The New Up-And-Coming Wine Regions To Watch
When it comes to naming classic wine regions, it’s fairly easy to rattle off a list of icons. There’s France’s Bordeaux, Burgundy and Champagne, America’s Napa Valley and Italy’s Tuscany. Australian wine regions such as the Barossa Valley and Margaret River have also made names for themselves both at home and abroad. But what about Crimea’s Sevastopol region? Or Hungary’s Villány and Tokaj wine producers?
Milennials are drinking more wine than Baby Boomers, so it makes sense that as our appetite for a good drop grows, we’ll be seeing new wine regions popping up across the globe hoping to capitalise on it. Simultaneously, climate change is forcing winemakers to diversify where they grow grapes. Traditional grape-growing regions tend to have been in places with warm, dry summers and mild winters, but successive seasons have seen crops reduced or destroyed completely by bushfires, cold springs and lacklustre rainfall. Though there were a few good years, where warmer temperatures meant an earlier harvest and thus better wine, the increase in heat has continued, meaning less-than-ideal conditions for grape growing. As these events become ever more common, studies are showing that areas further north in the northern hemisphere, and further south in the southern hemisphere could step in to fill the void. So, what are the wine regions we should be looking out for as the global wine map shifts?
Villány and Tokaj, Hungary
While Hungary’s winemaking tradition can be dated back to around 1,000 years ago, chances are its products haven’t yet made an appearance in your wine cellar — despite the fact that up until the 19th century it was one of Europe’s most important wine producing regions. It’s appearing back on the radar, finally, after the fall of Communism and the combination of traditional Hungarian winemaking techniques with modern tastes. Look out for full-bodied Kadarka red wines, popular in Eastern Europe, and Syrahs, as well as lesser-known (in Australia, at least) dry white varietals like Hárslevelű and Királyleányka.
While we can all agree that climate change is generally a bad thing, it is proving useful in the south of England, where the same chalky soil that has helped Champagne’s wine industry thrive is found. This, combined with increasing average temperatures, is the impetus for hundreds of wineries springing up, more than 50% of which are making sparkling whites. Keep an eye out for wines from the Sussex South Downs, which is just 88 miles from France’s Champagne region, and is only set to grow as temperatures rise.
A 2013 study found that up to 73% of land currently used in Australia for viticulture could be unusable by 2050. So, as vineyards in Victoria, South Australia and NSW grow ever-hotter, creating increasingly difficult conditions for grape-growing, winemakers are looking further south for cooler climates. Mega wine brand Brown Brothers started buying up land in Tasmania in 2010, as a response to the shorter harvest time afforded them by climate change. Likewise, premium winemakers Penfolds has started swapping Hunter Valley vineyards for Tassie’s Tamar Valley to mitigate the effects of global warming. While the region currently produces top-notch pinot noir, sparkling and chardonnay, this will change over time as Tasmania’s climate comes to more resemble its mainland neighbours, which could be conducive to Shiraz and Vermentino.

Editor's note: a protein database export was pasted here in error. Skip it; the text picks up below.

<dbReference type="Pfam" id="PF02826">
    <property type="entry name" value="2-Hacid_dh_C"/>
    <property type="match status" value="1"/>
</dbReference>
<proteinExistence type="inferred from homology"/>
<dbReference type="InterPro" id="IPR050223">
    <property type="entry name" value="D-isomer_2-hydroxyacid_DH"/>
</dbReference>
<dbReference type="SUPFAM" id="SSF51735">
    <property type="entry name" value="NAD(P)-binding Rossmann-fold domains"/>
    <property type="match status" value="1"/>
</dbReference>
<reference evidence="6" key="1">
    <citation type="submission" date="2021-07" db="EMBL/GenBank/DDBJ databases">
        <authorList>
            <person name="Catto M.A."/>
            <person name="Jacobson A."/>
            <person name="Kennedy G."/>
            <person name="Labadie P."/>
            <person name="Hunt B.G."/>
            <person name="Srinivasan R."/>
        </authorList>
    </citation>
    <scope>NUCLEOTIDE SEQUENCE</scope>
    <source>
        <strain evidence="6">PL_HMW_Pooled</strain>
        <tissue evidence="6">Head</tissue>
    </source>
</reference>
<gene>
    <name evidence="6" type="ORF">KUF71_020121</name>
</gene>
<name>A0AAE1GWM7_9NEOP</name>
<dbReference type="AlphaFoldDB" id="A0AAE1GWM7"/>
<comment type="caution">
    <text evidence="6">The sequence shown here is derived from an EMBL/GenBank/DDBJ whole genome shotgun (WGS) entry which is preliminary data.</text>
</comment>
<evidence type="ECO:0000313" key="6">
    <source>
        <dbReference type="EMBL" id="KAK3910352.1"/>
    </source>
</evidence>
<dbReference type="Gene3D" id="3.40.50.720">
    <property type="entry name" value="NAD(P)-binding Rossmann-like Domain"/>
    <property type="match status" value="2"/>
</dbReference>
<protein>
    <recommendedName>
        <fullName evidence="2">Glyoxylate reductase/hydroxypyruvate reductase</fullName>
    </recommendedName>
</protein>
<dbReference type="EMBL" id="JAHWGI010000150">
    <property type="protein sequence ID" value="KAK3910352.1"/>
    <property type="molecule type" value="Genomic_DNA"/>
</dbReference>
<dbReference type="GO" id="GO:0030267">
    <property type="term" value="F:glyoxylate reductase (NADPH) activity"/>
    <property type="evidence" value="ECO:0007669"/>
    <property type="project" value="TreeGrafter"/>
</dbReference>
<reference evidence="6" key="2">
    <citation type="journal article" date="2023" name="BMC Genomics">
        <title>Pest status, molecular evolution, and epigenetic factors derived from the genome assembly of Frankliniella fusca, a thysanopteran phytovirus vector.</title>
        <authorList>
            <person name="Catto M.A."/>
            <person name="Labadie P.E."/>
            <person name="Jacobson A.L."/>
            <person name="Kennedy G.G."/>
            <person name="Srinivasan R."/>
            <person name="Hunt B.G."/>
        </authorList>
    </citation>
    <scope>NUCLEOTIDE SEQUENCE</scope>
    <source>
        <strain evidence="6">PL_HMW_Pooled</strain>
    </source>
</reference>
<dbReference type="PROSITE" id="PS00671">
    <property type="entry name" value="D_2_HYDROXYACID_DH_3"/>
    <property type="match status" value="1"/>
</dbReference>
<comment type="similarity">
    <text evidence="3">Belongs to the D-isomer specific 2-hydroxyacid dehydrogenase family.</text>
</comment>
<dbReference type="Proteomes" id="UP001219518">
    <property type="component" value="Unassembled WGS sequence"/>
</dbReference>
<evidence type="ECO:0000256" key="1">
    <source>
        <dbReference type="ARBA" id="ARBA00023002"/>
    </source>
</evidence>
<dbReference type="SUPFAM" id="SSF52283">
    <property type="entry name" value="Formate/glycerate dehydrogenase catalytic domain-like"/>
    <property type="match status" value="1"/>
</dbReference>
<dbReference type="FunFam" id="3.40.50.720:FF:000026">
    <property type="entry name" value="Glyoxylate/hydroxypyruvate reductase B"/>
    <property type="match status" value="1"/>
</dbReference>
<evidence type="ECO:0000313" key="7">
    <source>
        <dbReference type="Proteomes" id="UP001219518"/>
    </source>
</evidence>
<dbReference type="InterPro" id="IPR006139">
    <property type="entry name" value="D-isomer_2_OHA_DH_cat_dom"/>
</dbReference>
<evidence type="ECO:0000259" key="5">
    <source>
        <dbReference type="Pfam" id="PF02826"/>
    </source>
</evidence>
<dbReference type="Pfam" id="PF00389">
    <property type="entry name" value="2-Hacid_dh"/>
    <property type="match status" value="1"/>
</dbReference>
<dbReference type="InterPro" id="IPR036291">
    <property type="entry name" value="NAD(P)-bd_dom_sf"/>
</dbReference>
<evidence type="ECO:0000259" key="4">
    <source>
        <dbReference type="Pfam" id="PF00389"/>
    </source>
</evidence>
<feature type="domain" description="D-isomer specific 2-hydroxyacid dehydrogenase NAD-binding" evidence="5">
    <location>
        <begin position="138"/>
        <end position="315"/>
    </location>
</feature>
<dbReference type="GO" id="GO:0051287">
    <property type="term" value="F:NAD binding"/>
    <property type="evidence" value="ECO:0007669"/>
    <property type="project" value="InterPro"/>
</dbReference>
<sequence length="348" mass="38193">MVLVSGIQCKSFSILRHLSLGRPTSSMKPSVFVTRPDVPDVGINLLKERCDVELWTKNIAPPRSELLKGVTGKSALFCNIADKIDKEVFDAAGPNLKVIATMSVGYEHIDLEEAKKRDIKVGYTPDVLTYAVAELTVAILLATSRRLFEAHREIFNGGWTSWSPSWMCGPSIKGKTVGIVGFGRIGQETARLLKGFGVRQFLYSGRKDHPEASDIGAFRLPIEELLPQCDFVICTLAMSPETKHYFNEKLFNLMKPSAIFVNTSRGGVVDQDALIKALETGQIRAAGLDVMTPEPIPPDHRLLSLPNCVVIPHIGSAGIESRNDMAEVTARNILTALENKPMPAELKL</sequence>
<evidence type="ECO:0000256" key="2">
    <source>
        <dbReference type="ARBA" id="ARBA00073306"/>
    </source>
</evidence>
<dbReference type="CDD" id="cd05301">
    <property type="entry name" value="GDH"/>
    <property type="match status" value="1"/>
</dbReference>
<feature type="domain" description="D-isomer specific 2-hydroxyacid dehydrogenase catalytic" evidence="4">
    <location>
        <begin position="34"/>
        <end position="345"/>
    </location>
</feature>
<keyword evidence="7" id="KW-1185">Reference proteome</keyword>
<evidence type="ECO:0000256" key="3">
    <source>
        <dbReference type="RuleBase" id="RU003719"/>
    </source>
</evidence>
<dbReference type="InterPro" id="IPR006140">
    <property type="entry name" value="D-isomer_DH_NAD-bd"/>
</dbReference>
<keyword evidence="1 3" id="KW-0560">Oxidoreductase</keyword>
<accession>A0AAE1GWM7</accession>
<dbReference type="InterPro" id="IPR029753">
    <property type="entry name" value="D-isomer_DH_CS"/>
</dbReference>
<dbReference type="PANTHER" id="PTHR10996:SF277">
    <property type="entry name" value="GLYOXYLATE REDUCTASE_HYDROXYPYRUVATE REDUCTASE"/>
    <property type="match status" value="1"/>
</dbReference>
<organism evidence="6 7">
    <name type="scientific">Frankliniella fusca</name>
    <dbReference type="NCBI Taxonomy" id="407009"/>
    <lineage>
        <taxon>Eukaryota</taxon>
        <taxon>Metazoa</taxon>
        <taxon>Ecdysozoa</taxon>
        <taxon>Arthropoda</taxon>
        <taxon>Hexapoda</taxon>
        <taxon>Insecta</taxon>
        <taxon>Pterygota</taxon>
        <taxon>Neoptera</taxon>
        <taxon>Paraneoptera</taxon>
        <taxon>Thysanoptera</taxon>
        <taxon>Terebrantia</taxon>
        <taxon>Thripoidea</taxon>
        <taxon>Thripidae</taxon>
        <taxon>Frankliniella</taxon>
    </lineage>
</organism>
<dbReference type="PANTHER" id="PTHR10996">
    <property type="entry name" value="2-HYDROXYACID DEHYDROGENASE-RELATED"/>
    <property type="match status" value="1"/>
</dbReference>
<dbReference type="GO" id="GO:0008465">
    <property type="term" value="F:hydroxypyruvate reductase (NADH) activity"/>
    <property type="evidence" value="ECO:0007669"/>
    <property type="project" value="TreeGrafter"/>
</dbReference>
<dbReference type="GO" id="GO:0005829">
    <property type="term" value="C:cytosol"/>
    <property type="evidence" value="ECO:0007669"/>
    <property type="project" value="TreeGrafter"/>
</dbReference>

Typically relying on a Mediterranean-style climate, with hot days and cool evenings, Chile was producing great Chardonnay and Cabernet Sauvignons for decades, and over the last 15 years has doubled its wine output. However, wine makers are heading south, to areas such as La Union that used to be too cold and wet to grow wine grapes, to try and beat the heat, which has the potential to kill off the grape varieties traditionally grown in the country. Rainfall in this area has dropped by 20 to 30 percent in the past 50 years, meaning it is slowly becoming more favourable for grapes. Expect amazing Pinot Noirs from this region, capitalising on the acidity of southern soil.
While Crimea has been the focus of much turmoil in recent years — namely annexation from the Ukraine by Russia — the wine industry in Sevastopol has been quietly chugging along. The nascent region is still finding its feet, but has been particularly successful in creating Pinot Noirs, Rieslings and Chardonnays. Most of the area’s export market has been forced to focus on Russia since annexation — but this is no bad thing, as Russian wine consumption increases by around 5% each year. The wine, mainly from boutique producers, is available outside of Russia, but is still difficult to find — hopes are high that once the region stabilises, the wine industry will be opened to the world’s wine cellars.
Published 26 June, 2018